Woman lying in bed awake, alarm clock

Are You Getting Enough Sleep? You Could be at Risk for Type 2

In the past it was thought that Type 2 was caused by being overweight. Of late, researchers have realized there are actually many other factors that go into Type 2 diabetes.

We already know that diabetes and sleep disorders are related. Lack of sleep can be a big factor in developing Type 2, as it sets off your hormone levels and gets your body out of whack. Sleep deprivation makes your body require more insulin to maintain normal glucose levels. After a while, insulin-producing cells can stop working, leaving you at high risk for diabetes.

Three consecutive nights of not getting enough sleep can up your risk as much as gaining 20 to 30 pounds, according to a study at the University of Chicago in 2007.

Lack of sleep can also cause you to be more hungry for unhealthy foods and to eat more.

Americans on average sleep an hour less than we did in 1960, from 8 hours to 7 hours, according to the American Cancer Society and the National Sleep Foundation.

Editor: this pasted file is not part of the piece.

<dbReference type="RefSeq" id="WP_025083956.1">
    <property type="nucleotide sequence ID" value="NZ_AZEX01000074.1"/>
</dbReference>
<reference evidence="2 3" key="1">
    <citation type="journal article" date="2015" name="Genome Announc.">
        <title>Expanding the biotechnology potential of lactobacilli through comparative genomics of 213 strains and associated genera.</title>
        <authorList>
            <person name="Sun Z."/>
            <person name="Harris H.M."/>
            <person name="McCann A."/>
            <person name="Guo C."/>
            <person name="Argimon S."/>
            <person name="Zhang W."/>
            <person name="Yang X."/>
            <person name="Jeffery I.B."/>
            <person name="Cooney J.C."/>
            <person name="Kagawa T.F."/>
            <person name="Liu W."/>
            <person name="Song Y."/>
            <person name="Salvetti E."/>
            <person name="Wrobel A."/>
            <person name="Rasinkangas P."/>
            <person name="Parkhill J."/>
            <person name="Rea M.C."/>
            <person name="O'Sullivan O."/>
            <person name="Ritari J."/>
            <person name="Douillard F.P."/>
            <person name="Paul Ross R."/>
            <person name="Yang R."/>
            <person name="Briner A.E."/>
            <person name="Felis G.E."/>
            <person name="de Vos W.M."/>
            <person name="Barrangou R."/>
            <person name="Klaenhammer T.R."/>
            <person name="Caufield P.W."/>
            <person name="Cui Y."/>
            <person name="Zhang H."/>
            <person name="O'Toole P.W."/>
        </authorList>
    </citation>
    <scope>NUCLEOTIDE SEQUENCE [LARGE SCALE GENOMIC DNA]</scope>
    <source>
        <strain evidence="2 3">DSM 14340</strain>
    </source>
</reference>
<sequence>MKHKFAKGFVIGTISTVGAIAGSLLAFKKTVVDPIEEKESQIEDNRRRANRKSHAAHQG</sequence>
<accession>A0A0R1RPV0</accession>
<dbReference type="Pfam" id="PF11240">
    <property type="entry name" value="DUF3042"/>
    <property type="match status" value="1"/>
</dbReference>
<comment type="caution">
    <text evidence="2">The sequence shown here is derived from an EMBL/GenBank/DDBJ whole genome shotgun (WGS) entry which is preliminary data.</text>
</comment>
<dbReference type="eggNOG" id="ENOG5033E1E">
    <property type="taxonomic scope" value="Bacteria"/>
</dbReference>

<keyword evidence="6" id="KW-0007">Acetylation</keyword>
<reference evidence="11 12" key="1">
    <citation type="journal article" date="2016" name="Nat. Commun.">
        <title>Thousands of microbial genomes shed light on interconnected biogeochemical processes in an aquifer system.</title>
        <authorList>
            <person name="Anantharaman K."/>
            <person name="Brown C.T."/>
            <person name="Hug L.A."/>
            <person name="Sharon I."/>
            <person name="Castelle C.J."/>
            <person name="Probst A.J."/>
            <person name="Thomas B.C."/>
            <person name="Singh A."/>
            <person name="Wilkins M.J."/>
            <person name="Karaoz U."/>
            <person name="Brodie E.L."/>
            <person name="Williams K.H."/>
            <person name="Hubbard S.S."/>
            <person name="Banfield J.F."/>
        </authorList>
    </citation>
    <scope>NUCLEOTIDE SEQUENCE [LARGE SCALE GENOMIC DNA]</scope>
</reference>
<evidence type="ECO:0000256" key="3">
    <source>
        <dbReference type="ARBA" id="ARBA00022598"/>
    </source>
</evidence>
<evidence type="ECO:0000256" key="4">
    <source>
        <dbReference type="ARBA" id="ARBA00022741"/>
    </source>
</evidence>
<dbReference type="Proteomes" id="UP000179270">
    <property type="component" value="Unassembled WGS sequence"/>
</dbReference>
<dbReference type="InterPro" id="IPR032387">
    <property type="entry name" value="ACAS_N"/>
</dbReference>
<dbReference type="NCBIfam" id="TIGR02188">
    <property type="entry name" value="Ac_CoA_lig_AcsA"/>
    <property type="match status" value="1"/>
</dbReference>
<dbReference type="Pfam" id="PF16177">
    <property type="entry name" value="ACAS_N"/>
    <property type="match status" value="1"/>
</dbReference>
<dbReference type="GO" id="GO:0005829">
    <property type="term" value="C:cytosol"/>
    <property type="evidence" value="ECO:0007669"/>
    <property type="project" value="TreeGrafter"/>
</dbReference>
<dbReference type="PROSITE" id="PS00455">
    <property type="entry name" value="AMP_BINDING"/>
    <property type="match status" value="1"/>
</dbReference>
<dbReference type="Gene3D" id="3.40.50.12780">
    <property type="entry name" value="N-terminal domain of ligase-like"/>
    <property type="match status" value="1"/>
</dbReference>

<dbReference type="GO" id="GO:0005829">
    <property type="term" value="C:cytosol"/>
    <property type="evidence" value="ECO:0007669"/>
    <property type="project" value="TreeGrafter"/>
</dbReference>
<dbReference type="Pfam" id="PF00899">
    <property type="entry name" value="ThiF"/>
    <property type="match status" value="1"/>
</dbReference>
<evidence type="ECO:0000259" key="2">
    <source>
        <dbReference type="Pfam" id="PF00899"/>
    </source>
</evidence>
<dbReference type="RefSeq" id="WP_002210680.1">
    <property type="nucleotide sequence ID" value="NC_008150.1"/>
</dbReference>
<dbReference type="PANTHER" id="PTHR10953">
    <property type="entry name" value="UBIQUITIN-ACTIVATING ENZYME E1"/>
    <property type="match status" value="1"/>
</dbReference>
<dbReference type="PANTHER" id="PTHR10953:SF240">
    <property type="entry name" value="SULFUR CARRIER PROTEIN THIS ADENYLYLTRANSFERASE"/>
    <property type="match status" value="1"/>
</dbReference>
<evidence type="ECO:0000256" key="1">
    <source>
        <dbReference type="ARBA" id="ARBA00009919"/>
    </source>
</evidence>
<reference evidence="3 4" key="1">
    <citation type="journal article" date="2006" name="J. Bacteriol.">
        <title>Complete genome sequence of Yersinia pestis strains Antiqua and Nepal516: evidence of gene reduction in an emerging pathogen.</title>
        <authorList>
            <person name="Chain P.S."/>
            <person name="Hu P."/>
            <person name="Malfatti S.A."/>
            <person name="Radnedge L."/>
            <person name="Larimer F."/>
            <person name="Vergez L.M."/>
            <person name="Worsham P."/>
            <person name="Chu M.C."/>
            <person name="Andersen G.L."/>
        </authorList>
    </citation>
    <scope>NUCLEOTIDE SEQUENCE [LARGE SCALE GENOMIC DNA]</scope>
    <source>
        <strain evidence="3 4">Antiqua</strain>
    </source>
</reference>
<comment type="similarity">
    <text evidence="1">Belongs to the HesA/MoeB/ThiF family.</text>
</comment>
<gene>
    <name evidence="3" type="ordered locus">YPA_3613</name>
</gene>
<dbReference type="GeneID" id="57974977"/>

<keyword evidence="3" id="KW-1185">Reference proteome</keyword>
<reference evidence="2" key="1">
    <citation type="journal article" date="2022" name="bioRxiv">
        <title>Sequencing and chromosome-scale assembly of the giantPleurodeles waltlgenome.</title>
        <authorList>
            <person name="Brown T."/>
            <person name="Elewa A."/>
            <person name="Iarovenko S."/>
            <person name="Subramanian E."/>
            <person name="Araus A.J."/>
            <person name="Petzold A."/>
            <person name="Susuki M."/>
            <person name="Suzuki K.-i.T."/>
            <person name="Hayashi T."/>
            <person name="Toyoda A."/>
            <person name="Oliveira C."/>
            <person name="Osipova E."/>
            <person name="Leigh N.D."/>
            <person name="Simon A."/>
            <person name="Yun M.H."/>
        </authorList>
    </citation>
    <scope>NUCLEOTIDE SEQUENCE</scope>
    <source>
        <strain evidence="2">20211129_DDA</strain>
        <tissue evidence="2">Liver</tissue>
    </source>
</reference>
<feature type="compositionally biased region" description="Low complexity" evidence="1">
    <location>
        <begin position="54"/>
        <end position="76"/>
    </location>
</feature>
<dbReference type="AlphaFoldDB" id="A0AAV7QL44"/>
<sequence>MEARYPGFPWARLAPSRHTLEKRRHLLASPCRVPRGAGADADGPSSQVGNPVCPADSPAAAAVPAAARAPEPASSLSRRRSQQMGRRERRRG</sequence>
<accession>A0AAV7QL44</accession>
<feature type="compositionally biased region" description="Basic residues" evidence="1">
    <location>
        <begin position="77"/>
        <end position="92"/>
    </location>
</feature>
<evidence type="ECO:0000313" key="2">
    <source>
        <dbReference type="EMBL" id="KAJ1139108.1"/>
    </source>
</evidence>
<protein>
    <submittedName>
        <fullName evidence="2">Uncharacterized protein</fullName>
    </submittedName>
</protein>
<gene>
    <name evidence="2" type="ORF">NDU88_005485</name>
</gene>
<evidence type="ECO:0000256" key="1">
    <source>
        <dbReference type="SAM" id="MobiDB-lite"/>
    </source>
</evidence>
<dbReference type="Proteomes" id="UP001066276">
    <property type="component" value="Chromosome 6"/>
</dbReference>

People should sleep from 7 ½ to 9 hours at night. Experiment to find your own ideal amount of sleep.

Steps to better sleep

Things that can help you sleep better are:

  • Do a 30-minute workout 3 times a week, preferably in the morning
  • Move your bedtime forward a bit each night
  • Take naps
  • Eat fruits and healthy snacks
  • Turn off the TV and computer 30 minutes before bed
  • Keep your room dark
  • If you can’t sleep, get up and do something like read or knit

Everyone should be checked for glucose levels after age 45. If you are experiencing fatigue, increased hunger or thirst, frequent urination, tingling in your feet, blurred vision, or slow-healing infections, talk to your doctor.